We surveyed study subjects after the training and placement program but before emigration. This allows us to capture how access to international employment opportunities impacts political preferences and behavior, separate from the experiences and economic impacts of migration itself. Our results show that potential migrants do shift their political attitudes and behavior, even before experiencing or realizing any economic benefit from employment abroad.

First, individuals who were selected for the program became more confident about their economic prospects. The selected individuals were more likely to believe that their personal and family income would grow in the short term (e.g., their next job), medium term (the next year), and long term (their next generation). Second, selected individuals became less supportive of taxation and public spending and more likely to believe that economic success was earned rather than circumstantial. Even before they realized any economic gains from overseas employment, these potential migrants began to adopt policy preferences and beliefs that are more common among the wealthy. Lastly, individuals in the program began to participate more in electoral politics in order to translate their preferences into policy. Our intervention coincided with state-wide legislative elections in Mizoram; selected individuals were more likely to vote, attend community events and political rallies, and discuss politics with friends.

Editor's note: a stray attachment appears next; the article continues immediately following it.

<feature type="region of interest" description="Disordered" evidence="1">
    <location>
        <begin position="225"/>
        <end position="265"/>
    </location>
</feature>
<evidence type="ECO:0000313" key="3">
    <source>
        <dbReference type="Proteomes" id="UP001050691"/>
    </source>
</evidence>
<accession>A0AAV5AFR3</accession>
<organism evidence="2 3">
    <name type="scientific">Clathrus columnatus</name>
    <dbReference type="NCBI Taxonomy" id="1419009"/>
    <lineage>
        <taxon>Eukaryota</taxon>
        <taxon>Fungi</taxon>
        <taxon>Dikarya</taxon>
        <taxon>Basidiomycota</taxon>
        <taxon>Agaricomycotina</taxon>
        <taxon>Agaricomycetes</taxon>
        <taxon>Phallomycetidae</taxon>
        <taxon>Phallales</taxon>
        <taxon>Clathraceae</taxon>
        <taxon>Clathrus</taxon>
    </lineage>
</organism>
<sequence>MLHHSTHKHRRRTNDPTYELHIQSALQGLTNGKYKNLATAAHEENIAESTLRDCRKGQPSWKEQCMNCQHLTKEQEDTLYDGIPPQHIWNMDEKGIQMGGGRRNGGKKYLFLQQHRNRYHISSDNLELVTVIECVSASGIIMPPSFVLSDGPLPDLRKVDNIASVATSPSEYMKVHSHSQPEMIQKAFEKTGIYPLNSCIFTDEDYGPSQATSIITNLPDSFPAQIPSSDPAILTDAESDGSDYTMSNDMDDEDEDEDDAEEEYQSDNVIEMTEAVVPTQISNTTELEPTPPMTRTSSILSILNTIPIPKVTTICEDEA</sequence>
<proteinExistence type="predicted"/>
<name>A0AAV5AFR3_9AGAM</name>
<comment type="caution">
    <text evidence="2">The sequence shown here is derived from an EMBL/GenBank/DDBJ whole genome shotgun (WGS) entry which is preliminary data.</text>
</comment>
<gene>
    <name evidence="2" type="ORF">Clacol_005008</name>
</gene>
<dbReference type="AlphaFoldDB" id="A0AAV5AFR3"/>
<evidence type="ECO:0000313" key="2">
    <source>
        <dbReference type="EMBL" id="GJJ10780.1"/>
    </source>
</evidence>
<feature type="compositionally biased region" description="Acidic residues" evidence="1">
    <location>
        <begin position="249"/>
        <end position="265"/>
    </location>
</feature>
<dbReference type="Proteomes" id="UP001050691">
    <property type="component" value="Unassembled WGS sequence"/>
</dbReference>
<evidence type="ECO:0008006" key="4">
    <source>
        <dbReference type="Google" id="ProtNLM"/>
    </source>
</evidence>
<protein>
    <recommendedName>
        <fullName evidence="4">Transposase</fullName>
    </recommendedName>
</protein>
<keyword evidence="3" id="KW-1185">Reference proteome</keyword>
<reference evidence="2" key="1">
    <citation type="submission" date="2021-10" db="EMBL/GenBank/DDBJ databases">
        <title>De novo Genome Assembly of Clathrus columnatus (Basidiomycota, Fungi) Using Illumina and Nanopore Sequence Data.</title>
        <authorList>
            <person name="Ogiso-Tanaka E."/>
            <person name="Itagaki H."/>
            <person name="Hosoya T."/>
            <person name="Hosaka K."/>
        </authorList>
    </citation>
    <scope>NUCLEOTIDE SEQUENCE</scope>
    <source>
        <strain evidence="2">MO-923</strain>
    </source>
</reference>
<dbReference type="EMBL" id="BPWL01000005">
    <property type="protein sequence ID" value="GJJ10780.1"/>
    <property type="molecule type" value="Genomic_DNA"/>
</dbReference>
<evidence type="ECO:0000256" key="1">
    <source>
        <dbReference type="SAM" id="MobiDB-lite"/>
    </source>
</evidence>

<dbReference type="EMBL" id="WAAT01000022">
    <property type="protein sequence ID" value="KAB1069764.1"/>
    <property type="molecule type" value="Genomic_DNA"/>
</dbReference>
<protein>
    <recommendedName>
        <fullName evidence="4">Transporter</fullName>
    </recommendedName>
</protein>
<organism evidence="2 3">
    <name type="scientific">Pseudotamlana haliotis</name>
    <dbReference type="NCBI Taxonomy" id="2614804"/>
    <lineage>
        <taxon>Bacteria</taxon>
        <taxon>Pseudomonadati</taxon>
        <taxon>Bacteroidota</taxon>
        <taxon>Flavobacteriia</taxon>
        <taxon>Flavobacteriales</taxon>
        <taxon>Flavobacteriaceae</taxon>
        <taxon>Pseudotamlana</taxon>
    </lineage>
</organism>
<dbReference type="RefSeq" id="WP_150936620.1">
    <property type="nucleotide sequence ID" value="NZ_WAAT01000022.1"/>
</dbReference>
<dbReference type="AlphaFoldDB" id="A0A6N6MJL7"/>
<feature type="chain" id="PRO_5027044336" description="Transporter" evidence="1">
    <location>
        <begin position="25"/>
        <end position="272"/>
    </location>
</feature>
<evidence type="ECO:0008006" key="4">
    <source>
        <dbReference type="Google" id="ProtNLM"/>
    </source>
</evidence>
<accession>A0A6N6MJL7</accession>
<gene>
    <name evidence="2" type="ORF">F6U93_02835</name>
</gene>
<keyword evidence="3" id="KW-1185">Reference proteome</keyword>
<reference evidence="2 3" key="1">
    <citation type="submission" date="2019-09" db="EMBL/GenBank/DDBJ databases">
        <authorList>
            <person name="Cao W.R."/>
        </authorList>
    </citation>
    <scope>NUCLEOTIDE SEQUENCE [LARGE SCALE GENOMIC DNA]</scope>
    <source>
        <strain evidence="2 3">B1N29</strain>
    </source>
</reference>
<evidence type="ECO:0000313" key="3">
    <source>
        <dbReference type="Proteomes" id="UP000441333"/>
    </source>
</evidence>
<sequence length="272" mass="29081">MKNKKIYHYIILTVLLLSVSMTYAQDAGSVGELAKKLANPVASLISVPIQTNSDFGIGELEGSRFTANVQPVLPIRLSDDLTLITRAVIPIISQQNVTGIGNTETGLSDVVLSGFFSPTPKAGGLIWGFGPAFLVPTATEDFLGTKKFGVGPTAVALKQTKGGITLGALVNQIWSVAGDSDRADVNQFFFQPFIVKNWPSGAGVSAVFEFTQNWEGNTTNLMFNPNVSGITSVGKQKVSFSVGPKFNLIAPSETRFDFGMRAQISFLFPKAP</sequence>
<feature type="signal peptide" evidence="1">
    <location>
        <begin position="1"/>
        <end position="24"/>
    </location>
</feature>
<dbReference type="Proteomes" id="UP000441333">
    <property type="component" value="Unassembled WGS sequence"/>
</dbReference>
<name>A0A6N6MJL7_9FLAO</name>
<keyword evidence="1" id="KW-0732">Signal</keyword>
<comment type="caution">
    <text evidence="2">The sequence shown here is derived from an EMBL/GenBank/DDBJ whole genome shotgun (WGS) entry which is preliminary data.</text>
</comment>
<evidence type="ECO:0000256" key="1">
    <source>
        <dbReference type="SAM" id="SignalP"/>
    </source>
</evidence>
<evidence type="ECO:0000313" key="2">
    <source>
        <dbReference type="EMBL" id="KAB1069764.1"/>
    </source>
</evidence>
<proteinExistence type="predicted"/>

These results speak to two different sets of debates in political economy. First, they contribute to a long-standing discussion around globalization and inequality. We show that opening labor markets has a real impact on the political preferences and behavior of individuals in marginalized and low-income communities. International employment opportunities enhanced the political engagement of upwardly-mobile subjects, but also made them less supportive of state redistribution. Second, the results show that the prospect of upward mobility—rather than realized economic changes—can meaningfully reshape political attitudes and behavior. An enduring debate in political economy questions why wealthy individuals participate at higher rates and oppose redistribution: is it because of current resources, or future liability? We provide the first experimental evidence that we know of to show that attitudinal change regarding policy is at least partially prospective.

This paper is the first among a group of studies analyzing the political consequences of South-South migration, and uses results developed under the Research & Empirical Analysis of Labor Migration Program (REALM).

About the authors:

Nikhar Gaikwad is an Assistant Professor of Political Science at Columbia University.


Kolby Hanson is a Postdoctoral Fellow in Strategy and Policy at the US Naval War College.


Aliz Toth is a Ph.D Candidate in Political Science at Stanford University.